Republican presidential candidate Carly Fiorina during the CNN Republican presidential debate on Dec. 15, 2015 in Las Vegas, Nev.
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Carly Fiorina trips over fact, fiction distinction

Updated
The Rachel Maddow Show, 12/16/15, 10:34 PM ET

Factual flaws no hindrance to GOP candidates' debate bluster

Rachel Maddow reviews some of the factual errors made by candidates in Tuesday night’s Republican presidential primary debate.
At this week’s Republican presidential debate, Carly Fiorina hoped to get her struggling campaign back on track by pointing to her military bona fides:
“One of the things I would immediately do, in addition to defeating [U.S. enemies] here at home, is bring back the warrior class – Petraeus, McChrystal, Mattis, Keane, Flynn. Every single one of these generals I know. Every one was retired early because they told President Obama things that he didn’t want to hear.”
For Fiorina, it was a two-fer – she could boast about personal connections with top U.S. military brass while simultaneously condemning President Obama for dismissing generals who disagreed with him.
 
The problem, of course, was that Fiorina wasn’t telling the truth. David Petraeus, for example, didn’t retire because of a conflict with the president; he retired from the military to become the CIA director, but was forced to quit after a sex scandal in which he shared classified information with his mistress.
 
As Rachel noted on the show last night, the even more striking example is retired Gen. Jack Keane, who retired in 2003 – when Obama was still a state senator. The idea that Keane, who has never even met this president, was forced out of the military because of a disagreement with Obama doesn’t make any sense. Keane said as much during a Fox News interview yesterday.
 
But that’s not the funny part. What makes Fiorina such a bizarre presidential candidate is how she handled the follow-up questions the day after the debate.
Talking with reporters Wednesday after a town hall here, Fiorina was asked if she misspoke about Keane given the timing of his retirement.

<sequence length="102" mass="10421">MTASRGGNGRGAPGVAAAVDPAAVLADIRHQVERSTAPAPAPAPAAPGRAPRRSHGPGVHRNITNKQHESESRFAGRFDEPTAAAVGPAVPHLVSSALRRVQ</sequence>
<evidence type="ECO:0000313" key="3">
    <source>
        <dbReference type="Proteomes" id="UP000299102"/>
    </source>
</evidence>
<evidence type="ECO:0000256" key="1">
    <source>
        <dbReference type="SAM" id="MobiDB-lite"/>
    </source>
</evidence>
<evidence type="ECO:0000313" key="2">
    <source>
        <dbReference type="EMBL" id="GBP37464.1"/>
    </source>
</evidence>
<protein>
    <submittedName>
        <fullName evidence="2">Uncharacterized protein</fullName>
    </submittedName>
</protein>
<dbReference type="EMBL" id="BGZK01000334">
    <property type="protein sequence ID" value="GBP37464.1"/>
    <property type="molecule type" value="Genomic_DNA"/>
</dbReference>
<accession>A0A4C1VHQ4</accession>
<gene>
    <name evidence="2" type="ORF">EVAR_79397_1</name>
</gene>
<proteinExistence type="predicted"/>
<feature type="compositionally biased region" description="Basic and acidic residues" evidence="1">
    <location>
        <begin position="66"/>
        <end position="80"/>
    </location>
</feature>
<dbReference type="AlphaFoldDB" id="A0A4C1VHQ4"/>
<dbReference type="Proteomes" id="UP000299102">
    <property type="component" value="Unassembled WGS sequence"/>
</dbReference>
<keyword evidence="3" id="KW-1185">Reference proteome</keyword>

“No, I didn’t misspeak,” she said. “But he has been someone of great experience who has been highly critical of the way this administration has not taken threats seriously and unfortunately he hasn’t been listened to. I would listen to him.”
The CNN headline on its piece read, “Despite facts, Carly Fiorina stands by claim about retired generals.”
 
It would have been easy for Fiorina, less than a day removed from the debate, to say she accidentally referenced Keane, but that’s just not how she likes to campaign. The same thing came up in September, when Fiorina was caught lying about Planned Parenthood, but instead of walking back her bogus claims, the Republican insisted that fiction is fact.
 
To be sure, Fiorina isn’t the only presidential hopeful to have been caught saying things that aren’t true. But she is the only national 2016 candidate to respond to incidents like these in such a ridiculous way.
 
As we discussed in September, Americans can learn a lot about presidential candidates by reviewing their records and proposals, but how they respond to challenges tells us something important, too. In this case, a candidate for national office was caught once again saying something that was plainly untrue, which in turn created a test: how would Carly Fiorina defend a lie? What would her defense tell us about her readiness for national office?
 
The answers should be alarming for her campaign supporters.
 
Indeed, in recent months, as Fiorina has seen her poll numbers steadily collapse, there’s been quite a bit of chatter about how the Republican businesswoman managed to fall so far, so quickly. There’s more than one explanation for her failures, but incidents like these are a reminder about Fiorina herself creating doubts about her preparedness for the White House.
 
Disclosure: My wife works for Planned Parenthood, but she played no role in this piece.

Carly Fiorina

Carly Fiorina trips over fact, fiction distinction

Updated